Maryland's Small Colleges and Universities
The Maryland Institute College of Art, Hood College, Capitol College
A little bit of everything, Maryland is at once down-home and southern and northern and bustling. From the seafood-rich coastline to the colorful emerging neighborhoods of Baltimore, this is one state that offers a hodgepodge of different options for its inhabitants. With so many young artists fleeing the high rent of Providence and Brooklyn for Baltimore, aspiring members of the creative class are starting to see the state in a whole new light. For legions of locals, Maryland’s numerous small towns offer the chance to rely on a simpler world where neighbors still say hello and actually know each other. Whether looking for a seaside retreat, a bustling small city, or a more remote locale, this is one state that offers residents a variety of choices in a relatively small area. For college students looking for small colleges and universities in Maryland, there are more than enough options to satisfy all walks of life and varieties of educational needs and wants.
For those who feel that college is an opportunity not just to increase book smarts but to better artistic skills, Maryland Institute College of Art is an excellent choice. Located in Baltimore, which is quickly becoming one of the most popular cities for young, creative people on a tight budget, MICA has been Maryland’s leading art and design college since 1826. Famous for its master’s program, which consistently ranks in the top five of the nation’s arts master programs, MICA is also well known for its design department. Located in the thriving downtown neighborhood of Bolton Hill, students are able to enjoy easy access to a number of fledgling studios and galleries just a short distance from campus. With less than 2,000 undergraduate and graduate students on campus, finding time for private instruction is simple and straightforward. Students can make use of on-campus studio space for working if they are unable to secure live-work space on their own in the city, and the school’s historical buildings provide an exciting working environment for tomorrow’s artists and designers.
A popular choice for graduate and undergraduate students, Hood College has been one of the state’s most popular private colleges since the 1890s. With under 1,500 undergraduates on campus, students are afforded the opportunity to get the right amount of one-on-one instruction from faculty members. A close-knit student body makes for excellent bonding, and extracurricular activities are a popular part of student life outside of the classroom. Originally a woman’s college, Hood College became coeducational in the 1920s, and a number of buildings on campus still date from this time period. Located in the leafy town of Fredrick, the campus environment is very much classical, which many students find quite inspiring. Traditions that date back to the school’s beginning are still very much a part of life on campus, from class banners to an annual pre-exams midnight breakfast. With 28 different undergraduate degrees to choose from, students can focus their interests on anything from environmental science and policy to French. An equal amount of graduate students on campus make for an interesting dynamic between those enrolled, and graduate students have their pick of 14 different master’s programs, including those in humanities, thanatology, and fine arts in ceramics arts.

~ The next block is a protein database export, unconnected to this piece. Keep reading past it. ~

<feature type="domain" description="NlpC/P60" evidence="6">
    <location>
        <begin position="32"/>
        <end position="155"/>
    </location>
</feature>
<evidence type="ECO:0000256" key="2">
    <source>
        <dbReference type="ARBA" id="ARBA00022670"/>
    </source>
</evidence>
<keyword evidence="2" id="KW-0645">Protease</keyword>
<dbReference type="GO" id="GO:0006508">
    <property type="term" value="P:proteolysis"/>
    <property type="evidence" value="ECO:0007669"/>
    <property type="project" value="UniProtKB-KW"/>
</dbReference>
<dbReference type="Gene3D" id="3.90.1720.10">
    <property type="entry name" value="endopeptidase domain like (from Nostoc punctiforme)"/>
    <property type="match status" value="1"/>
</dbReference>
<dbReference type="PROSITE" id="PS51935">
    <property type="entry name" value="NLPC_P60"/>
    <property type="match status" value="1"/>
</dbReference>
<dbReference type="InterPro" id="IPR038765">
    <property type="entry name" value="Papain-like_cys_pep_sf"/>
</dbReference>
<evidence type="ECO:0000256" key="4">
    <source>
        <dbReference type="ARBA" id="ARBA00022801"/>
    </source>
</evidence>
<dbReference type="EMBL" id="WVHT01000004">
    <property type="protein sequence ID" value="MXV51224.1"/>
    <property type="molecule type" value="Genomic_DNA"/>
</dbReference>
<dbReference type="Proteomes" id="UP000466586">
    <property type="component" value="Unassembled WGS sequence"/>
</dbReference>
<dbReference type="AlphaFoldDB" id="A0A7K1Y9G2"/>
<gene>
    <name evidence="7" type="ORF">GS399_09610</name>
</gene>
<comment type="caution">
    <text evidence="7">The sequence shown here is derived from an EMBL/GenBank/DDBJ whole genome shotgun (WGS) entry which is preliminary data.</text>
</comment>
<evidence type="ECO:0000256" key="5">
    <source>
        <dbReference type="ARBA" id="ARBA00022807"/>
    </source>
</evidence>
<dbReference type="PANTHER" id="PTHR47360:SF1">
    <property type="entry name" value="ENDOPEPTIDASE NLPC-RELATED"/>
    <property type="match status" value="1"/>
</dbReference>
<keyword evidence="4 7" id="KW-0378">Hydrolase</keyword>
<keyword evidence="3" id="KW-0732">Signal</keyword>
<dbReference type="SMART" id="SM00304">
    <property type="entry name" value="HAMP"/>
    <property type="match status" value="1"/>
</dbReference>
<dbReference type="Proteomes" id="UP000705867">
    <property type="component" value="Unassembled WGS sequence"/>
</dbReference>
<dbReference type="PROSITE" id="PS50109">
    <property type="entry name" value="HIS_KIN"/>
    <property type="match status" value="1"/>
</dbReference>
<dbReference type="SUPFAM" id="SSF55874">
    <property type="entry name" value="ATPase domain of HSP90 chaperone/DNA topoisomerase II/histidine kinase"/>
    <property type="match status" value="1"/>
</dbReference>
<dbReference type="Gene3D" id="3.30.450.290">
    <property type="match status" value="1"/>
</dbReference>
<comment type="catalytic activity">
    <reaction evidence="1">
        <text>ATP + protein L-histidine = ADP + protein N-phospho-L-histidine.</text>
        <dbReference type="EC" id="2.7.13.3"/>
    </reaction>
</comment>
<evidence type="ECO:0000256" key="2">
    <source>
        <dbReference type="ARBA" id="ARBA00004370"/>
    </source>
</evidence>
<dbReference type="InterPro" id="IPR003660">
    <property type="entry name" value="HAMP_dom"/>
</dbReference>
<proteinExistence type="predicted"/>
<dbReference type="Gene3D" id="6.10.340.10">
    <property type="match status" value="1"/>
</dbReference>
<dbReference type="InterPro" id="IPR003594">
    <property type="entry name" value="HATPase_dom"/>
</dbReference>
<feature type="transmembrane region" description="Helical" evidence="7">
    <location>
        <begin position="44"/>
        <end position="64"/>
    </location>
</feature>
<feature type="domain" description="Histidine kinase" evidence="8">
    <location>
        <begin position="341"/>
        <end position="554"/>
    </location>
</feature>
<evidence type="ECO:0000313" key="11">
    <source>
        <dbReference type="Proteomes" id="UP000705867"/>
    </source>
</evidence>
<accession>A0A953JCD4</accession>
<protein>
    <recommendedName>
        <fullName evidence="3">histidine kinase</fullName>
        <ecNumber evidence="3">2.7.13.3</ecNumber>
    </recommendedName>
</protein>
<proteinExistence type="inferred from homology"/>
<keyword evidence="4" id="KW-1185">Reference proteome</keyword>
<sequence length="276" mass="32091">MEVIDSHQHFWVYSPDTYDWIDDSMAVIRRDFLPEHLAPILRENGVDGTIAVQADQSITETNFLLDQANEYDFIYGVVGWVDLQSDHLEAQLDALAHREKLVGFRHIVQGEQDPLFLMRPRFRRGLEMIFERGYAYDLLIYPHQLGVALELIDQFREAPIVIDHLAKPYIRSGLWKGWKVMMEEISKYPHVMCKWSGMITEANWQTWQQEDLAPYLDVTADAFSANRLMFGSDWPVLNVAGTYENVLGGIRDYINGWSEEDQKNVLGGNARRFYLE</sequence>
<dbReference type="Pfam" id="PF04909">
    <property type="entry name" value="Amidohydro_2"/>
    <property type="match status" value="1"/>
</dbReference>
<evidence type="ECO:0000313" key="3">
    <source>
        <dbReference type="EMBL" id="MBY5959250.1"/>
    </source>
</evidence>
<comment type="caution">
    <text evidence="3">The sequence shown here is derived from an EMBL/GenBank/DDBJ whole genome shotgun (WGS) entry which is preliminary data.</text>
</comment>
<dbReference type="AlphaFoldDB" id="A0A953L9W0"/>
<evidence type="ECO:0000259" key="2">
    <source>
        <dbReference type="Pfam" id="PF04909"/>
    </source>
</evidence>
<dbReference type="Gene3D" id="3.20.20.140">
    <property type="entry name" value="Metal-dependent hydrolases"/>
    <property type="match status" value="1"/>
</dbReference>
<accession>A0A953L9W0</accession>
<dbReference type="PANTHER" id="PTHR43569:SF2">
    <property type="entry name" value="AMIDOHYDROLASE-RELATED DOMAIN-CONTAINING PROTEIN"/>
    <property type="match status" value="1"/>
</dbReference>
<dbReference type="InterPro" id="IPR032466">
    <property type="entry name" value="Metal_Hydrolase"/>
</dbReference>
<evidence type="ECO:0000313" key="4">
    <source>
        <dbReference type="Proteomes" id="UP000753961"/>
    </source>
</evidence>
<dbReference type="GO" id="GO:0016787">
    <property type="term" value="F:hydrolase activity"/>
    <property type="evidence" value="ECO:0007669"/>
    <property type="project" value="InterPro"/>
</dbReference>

For those who find themselves more tech-oriented, Capitol College in Laurel, Maryland is an excellent pick for a post-secondary education. Popular with both undergraduate and graduate students alike, Capitol’s focus is on education in terms of technology. Whether computer science or engineering appeals more, this small private college is an excellent place to figure out the skills for the future today. Originally founded as a correspondence school in 1927, Capitol College has less than a thousand students today, making individual instruction from professors the norm, rather than the exception to the rule. Undergraduate students choose between bachelors of science degrees in a number of subjects, including astronautical engineering, software engineering, and telecommunications engineering technology. Master’s degrees offered on campus include a masters of science in information and telecommunications systems management, internet engineering, and a typical MBA. There is also a single doctorate program offered, a DSc in information assurance.
St. John’s College
As one of the most famous liberal arts colleges in the entire country, St. Johns College offers a truly unique course of study to self-motivated learners who are interested in the elements of a truly classic education. Founded in 1784, the school is one of the oldest in the entire country, and its Annapolis campus is a popular choice for those who aren’t interested in attending courses at the Santa Fe campus. With less than 200 students on both campuses, an education at St. John’s is one of the most rigorous undergraduate programs in the entire country. Students focus on reading all of the great books, discussing the content, and learning a different language. The purpose of study is to actually spend more time with the classics than those in typical liberal arts programs, and students can expect to study both Ancient Greek and French as part of the language requirement.
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